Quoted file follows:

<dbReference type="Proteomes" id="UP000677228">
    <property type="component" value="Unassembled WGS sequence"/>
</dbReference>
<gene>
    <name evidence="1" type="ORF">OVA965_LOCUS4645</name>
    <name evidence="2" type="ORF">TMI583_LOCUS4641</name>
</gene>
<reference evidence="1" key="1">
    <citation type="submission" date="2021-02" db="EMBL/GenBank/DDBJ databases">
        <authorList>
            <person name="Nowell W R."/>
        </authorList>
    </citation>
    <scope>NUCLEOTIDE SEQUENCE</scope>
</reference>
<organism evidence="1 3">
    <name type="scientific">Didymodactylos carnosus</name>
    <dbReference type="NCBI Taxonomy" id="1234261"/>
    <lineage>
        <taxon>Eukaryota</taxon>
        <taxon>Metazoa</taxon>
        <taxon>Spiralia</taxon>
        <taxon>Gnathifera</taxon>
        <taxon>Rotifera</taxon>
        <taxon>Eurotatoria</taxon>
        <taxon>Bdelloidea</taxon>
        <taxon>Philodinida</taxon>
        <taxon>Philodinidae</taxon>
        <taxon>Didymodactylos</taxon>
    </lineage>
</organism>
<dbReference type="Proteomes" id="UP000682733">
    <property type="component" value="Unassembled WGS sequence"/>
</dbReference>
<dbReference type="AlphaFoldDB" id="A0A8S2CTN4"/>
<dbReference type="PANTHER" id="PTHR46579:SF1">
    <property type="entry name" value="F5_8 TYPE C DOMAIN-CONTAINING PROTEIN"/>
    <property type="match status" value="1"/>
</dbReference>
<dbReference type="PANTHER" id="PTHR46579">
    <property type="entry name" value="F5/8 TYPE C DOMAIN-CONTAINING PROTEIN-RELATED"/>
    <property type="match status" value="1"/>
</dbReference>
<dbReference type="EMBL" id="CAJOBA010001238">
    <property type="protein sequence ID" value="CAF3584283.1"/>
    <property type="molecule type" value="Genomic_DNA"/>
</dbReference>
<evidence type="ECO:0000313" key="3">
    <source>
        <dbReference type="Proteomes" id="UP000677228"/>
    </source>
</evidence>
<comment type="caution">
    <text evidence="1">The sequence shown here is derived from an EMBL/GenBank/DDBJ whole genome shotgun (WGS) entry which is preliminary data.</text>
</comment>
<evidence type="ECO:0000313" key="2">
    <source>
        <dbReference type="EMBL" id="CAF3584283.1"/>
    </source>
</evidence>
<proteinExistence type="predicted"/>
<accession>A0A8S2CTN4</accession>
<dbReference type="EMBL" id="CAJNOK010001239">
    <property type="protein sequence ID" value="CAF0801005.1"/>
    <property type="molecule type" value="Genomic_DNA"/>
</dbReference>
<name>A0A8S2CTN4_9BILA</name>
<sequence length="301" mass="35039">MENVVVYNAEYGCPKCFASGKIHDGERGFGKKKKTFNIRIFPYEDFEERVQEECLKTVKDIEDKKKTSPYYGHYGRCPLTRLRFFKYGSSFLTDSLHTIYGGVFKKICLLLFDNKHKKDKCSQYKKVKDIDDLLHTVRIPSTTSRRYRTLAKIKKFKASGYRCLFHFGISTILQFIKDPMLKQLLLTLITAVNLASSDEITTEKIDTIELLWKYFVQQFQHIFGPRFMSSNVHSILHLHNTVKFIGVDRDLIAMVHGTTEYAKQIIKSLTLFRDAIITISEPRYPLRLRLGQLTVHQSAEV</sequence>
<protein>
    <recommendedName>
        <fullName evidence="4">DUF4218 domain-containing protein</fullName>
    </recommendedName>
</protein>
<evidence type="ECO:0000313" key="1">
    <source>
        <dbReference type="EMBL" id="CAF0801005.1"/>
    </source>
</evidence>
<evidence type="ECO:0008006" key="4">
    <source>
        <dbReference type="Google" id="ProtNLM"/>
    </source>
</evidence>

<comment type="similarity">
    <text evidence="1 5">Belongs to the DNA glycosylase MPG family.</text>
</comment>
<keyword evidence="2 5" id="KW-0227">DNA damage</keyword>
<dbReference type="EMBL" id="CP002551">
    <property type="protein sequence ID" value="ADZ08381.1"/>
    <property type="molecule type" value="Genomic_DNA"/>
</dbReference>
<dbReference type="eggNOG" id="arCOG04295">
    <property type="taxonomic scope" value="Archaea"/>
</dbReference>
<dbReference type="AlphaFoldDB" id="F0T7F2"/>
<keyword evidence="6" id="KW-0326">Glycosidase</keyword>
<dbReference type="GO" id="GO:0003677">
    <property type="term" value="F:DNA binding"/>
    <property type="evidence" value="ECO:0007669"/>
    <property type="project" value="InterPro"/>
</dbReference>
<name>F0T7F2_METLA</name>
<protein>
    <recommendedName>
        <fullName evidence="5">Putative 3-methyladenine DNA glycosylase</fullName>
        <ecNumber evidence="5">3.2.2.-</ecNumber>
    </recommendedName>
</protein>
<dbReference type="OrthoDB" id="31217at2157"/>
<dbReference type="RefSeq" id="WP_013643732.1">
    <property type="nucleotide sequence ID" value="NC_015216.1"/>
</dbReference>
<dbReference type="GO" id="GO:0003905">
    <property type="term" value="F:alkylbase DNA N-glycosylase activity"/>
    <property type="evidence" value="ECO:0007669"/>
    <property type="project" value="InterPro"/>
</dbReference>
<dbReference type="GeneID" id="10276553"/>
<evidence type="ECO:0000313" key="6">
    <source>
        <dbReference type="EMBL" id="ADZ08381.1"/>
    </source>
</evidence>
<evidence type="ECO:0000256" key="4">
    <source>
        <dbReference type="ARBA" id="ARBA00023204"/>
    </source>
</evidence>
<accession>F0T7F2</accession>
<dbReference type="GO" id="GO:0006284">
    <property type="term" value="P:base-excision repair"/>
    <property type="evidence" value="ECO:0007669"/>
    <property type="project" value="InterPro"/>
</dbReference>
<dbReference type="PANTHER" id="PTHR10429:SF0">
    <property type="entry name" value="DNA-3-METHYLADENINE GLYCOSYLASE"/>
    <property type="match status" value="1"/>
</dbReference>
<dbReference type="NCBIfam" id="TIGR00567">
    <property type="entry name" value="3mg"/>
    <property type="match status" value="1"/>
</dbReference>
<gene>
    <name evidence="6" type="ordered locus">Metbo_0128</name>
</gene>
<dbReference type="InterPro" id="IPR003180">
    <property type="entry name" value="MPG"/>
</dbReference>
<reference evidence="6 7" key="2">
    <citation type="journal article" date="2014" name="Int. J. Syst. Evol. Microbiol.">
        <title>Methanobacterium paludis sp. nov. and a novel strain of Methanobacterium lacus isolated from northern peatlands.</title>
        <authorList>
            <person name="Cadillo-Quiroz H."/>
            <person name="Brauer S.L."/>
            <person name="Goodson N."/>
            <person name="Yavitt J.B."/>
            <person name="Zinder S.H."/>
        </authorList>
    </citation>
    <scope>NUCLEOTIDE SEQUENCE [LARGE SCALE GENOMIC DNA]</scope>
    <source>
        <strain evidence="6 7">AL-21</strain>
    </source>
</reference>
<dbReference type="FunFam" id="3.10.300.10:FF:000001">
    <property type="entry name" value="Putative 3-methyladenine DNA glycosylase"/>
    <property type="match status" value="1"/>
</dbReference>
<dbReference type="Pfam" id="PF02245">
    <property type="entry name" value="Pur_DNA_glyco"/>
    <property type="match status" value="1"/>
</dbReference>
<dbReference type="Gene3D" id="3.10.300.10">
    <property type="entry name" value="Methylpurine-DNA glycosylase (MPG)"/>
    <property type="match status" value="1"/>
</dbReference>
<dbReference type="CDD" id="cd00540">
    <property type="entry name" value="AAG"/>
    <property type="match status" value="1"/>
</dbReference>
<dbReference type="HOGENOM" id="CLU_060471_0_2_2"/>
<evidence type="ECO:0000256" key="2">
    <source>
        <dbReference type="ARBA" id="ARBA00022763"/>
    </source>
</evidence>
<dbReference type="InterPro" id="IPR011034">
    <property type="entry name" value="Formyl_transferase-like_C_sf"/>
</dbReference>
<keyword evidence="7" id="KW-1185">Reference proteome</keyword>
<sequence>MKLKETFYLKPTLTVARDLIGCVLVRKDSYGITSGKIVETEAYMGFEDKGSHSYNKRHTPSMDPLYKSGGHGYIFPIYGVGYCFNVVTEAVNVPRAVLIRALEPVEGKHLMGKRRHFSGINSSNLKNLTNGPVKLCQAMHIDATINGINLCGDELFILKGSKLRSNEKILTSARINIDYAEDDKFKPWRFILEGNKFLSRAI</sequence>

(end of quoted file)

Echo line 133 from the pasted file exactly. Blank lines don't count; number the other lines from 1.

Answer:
    <property type="project" value="InterPro"/>